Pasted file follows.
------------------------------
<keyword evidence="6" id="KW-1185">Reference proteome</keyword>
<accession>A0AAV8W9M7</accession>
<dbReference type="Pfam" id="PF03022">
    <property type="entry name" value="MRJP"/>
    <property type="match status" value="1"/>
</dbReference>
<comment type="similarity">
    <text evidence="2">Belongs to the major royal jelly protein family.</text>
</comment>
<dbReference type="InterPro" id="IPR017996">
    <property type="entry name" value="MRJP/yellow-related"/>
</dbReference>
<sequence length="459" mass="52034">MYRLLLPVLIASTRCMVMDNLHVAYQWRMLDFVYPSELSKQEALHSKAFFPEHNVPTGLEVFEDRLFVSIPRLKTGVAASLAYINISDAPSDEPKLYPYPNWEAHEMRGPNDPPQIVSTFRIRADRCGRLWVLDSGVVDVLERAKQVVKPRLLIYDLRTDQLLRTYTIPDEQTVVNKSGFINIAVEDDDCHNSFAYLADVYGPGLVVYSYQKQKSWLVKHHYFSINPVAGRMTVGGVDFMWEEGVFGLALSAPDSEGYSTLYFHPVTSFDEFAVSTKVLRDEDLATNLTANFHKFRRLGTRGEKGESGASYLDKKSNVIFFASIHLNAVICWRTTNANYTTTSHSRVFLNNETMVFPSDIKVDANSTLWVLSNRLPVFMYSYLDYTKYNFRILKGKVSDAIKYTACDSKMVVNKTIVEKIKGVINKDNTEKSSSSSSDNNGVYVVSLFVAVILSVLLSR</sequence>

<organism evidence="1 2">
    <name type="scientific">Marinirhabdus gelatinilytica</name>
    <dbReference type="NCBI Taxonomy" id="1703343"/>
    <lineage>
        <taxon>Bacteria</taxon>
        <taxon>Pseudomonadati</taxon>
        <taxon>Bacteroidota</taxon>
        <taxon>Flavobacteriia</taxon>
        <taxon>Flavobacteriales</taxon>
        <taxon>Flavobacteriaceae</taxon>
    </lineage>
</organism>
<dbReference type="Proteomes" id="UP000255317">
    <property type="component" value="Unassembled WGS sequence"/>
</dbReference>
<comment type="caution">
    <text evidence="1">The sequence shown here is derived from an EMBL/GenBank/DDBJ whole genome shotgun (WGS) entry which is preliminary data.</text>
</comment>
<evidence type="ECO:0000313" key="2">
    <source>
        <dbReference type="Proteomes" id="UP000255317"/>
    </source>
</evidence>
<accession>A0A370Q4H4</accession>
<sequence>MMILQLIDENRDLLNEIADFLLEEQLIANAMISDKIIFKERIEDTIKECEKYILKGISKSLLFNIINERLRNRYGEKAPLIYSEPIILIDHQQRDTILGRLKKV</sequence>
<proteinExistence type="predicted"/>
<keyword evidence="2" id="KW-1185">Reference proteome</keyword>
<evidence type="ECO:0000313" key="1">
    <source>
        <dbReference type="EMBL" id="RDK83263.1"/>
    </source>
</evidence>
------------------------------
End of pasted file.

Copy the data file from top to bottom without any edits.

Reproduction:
<keyword evidence="6" id="KW-1185">Reference proteome</keyword>
<accession>A0AAV8W9M7</accession>
<dbReference type="Pfam" id="PF03022">
    <property type="entry name" value="MRJP"/>
    <property type="match status" value="1"/>
</dbReference>
<comment type="similarity">
    <text evidence="2">Belongs to the major royal jelly protein family.</text>
</comment>
<dbReference type="InterPro" id="IPR017996">
    <property type="entry name" value="MRJP/yellow-related"/>
</dbReference>
<sequence length="459" mass="52034">MYRLLLPVLIASTRCMVMDNLHVAYQWRMLDFVYPSELSKQEALHSKAFFPEHNVPTGLEVFEDRLFVSIPRLKTGVAASLAYINISDAPSDEPKLYPYPNWEAHEMRGPNDPPQIVSTFRIRADRCGRLWVLDSGVVDVLERAKQVVKPRLLIYDLRTDQLLRTYTIPDEQTVVNKSGFINIAVEDDDCHNSFAYLADVYGPGLVVYSYQKQKSWLVKHHYFSINPVAGRMTVGGVDFMWEEGVFGLALSAPDSEGYSTLYFHPVTSFDEFAVSTKVLRDEDLATNLTANFHKFRRLGTRGEKGESGASYLDKKSNVIFFASIHLNAVICWRTTNANYTTTSHSRVFLNNETMVFPSDIKVDANSTLWVLSNRLPVFMYSYLDYTKYNFRILKGKVSDAIKYTACDSKMVVNKTIVEKIKGVINKDNTEKSSSSSSDNNGVYVVSLFVAVILSVLLSR</sequence>

<organism evidence="1 2">
    <name type="scientific">Marinirhabdus gelatinilytica</name>
    <dbReference type="NCBI Taxonomy" id="1703343"/>
    <lineage>
        <taxon>Bacteria</taxon>
        <taxon>Pseudomonadati</taxon>
        <taxon>Bacteroidota</taxon>
        <taxon>Flavobacteriia</taxon>
        <taxon>Flavobacteriales</taxon>
        <taxon>Flavobacteriaceae</taxon>
    </lineage>
</organism>
<dbReference type="Proteomes" id="UP000255317">
    <property type="component" value="Unassembled WGS sequence"/>
</dbReference>
<comment type="caution">
    <text evidence="1">The sequence shown here is derived from an EMBL/GenBank/DDBJ whole genome shotgun (WGS) entry which is preliminary data.</text>
</comment>
<evidence type="ECO:0000313" key="2">
    <source>
        <dbReference type="Proteomes" id="UP000255317"/>
    </source>
</evidence>
<accession>A0A370Q4H4</accession>
<sequence>MMILQLIDENRDLLNEIADFLLEEQLIANAMISDKIIFKERIEDTIKECEKYILKGISKSLLFNIINERLRNRYGEKAPLIYSEPIILIDHQQRDTILGRLKKV</sequence>
<proteinExistence type="predicted"/>
<keyword evidence="2" id="KW-1185">Reference proteome</keyword>
<evidence type="ECO:0000313" key="1">
    <source>
        <dbReference type="EMBL" id="RDK83263.1"/>
    </source>
</evidence>